In hindsight, I didn’t choose the easiest profession.
Over the last 40 years at my job, I have come to the realization that there aren’t that many people who do what I do. In fact, I only know of four professions where people earn their living by stating their opinions: doctors, judges, economists, and professional real estate appraisers. I’ll let you guess which one I am.
Over the years, I’ve found being an appraiser to be a challenging but highly rewarding occupation. For four decades now, I’ve never spent a single day without a paying job.
While everyone has an opinion, and most of them stink as the old joke goes, people like me, and presumably you, make a living by putting our reputations on the line with every appraisal we complete. It can lead a person to favor his or her own opinion over those of others, especially when those others are suggesting that our industry needs to modernize.
Sure, our business has always been clogged up with manual processes, making us inefficient and forcing us to work harder than we should for the fees we charge. There’s a great deal of handholding and back and forth with our clients and the inevitable pushback when the number isn’t what they’d hoped to see. Things could go a lot smoother.
But some of our colleagues worry that new technologies will supplant the human appraiser, pushing us out of our jobs in favor of some computer algorithm.
If all I’d ever done in my career was to file appraisal reports for real estate transactions, I might be more concerned about being pushed out of a job by some future technology. But I’ve done a lot more than that.
After earning my Bachelor of Business Administration in Finance, I started working as an appraiser. Boots on the ground, as they say. By the mid-90s, I was a senior appraiser at the Bank of Boston, where I served for many years before the bank merged with another but left me and most of my team out of the deal.
After that, I took a job as Deputy Assessor for the City of Worcester. I only held that job for a couple of years, but it drove home how vitally important real estate valuations are to the sound fiscal well-being of a community. Carefully managing the tax overlay was key to protecting the municipality from overvaluation lawsuits. Getting the numbers right required us to really know the community and understand all the influences that contribute to the creation of value, including the expansion of our skills to deeply analyze data. It was while I was in Worcester that I was encouraged and supported to attain the MAI designation from the Appraisal Institute.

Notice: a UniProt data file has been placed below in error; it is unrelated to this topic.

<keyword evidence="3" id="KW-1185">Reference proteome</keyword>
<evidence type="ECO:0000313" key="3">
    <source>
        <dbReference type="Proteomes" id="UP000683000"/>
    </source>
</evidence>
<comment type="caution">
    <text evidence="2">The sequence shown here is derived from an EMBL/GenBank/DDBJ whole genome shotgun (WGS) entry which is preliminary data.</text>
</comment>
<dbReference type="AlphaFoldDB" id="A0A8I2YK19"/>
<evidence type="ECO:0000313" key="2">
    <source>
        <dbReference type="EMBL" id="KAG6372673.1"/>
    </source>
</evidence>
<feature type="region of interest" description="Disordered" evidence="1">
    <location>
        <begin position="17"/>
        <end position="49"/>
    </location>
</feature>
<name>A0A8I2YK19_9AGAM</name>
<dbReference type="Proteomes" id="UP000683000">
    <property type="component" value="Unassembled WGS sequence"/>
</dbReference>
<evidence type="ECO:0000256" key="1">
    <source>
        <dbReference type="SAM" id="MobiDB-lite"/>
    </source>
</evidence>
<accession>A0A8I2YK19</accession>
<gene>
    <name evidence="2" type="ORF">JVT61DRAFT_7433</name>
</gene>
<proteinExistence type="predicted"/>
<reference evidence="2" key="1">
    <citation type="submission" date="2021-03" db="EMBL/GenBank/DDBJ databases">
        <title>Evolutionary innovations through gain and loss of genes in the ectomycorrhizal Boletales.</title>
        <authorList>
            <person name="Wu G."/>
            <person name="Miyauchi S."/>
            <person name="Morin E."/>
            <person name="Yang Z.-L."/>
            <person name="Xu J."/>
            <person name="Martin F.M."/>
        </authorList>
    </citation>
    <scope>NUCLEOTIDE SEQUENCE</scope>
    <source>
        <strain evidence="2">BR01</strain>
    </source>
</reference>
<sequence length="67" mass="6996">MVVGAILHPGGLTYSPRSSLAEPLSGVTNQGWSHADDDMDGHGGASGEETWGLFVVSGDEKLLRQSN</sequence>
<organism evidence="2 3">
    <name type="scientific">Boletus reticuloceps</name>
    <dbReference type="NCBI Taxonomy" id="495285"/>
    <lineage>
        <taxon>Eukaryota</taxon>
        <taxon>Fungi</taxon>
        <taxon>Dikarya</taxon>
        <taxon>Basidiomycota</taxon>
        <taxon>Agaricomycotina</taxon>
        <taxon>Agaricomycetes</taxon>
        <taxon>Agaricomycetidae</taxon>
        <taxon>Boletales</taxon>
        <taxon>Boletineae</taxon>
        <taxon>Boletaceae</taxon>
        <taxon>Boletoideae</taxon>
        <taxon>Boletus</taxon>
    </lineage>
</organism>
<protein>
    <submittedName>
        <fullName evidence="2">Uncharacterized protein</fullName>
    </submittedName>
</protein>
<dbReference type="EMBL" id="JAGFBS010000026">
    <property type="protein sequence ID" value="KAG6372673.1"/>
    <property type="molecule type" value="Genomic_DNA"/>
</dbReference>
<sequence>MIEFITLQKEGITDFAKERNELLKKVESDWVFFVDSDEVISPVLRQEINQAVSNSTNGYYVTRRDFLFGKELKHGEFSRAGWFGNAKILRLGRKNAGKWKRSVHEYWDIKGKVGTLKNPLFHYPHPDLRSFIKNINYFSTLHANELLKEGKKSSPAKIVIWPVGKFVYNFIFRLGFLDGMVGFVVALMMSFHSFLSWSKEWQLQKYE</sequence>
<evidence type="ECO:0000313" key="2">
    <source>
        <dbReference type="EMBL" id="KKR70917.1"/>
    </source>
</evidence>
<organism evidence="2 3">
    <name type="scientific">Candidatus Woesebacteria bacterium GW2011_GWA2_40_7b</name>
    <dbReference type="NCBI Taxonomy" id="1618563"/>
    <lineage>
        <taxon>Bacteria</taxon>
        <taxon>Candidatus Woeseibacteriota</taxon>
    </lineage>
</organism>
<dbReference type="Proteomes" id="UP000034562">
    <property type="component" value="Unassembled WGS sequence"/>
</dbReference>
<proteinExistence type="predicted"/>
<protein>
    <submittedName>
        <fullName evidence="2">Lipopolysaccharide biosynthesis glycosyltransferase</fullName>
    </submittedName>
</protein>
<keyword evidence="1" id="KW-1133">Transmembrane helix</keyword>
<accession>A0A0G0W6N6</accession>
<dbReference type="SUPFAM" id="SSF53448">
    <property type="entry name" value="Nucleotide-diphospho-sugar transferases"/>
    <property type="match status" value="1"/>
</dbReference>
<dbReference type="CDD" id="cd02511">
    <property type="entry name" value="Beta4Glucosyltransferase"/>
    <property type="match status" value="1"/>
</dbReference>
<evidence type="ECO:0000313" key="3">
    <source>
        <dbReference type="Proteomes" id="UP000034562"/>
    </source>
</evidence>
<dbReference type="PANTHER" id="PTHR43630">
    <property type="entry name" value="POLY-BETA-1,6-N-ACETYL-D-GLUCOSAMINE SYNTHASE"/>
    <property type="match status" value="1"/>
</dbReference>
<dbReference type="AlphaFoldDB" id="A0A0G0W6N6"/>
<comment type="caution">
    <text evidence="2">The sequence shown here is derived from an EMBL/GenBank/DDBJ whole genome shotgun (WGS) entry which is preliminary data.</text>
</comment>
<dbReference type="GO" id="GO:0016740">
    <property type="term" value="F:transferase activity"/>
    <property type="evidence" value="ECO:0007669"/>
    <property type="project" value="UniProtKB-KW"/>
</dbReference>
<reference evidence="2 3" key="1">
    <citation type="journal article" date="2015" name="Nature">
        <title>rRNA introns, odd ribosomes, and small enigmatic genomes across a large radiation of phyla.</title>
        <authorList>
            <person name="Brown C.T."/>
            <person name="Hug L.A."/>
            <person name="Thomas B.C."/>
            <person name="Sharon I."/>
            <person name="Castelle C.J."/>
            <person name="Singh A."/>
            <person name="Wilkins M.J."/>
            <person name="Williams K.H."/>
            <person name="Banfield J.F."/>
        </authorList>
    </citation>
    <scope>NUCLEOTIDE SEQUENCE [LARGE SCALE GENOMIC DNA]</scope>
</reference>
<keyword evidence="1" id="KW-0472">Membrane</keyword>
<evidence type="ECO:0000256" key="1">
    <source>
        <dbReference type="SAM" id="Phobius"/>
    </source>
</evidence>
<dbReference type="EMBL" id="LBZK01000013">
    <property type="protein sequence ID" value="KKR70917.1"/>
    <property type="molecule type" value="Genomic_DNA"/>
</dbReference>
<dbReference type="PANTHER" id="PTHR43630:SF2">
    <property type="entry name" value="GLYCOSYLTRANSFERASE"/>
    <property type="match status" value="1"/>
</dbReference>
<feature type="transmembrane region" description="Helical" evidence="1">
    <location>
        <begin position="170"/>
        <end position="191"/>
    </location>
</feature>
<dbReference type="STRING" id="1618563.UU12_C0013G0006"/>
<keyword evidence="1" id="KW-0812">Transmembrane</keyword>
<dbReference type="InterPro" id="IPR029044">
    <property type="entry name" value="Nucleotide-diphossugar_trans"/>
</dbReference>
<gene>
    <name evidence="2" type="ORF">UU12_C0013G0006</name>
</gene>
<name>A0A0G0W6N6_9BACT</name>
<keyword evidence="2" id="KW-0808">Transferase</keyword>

Understanding the community and all of its related influences is something no algorithm is going to be able to do, not the way we do, especially when you consider the needs around complex and unique properties. Sure, the appraisal business has been data-driven for 100 years, but a pile of data is not enough. In many cases, the elements must be culled, refined, and fully understood before an accurate opinion of value can be deduced.
If new tools make us better at helping the lenders we serve to manage their risk, quality control, and quality assurance functions, it’s worth considering. That’s something I learned working as the Director of Collateral Risk for Santander Bank, post Great Recession.
Our customers have problems that we can help them to solve. Problem solving is what appraisers do. Understanding the problem is the first step. That’s what I want to discuss with you in future columns. What should our strategy be for modernizing our profession?
After all, if you’re not strategizing about how you are going to operate in the future, you’re probably not going to be operating a business in the future.
Let’s talk about this. I’m going to be speaking at the upcoming Valuation Expo, September 8-10, 2021 at The Bellagio Hotel in Las Vegas. I’d love to see you there.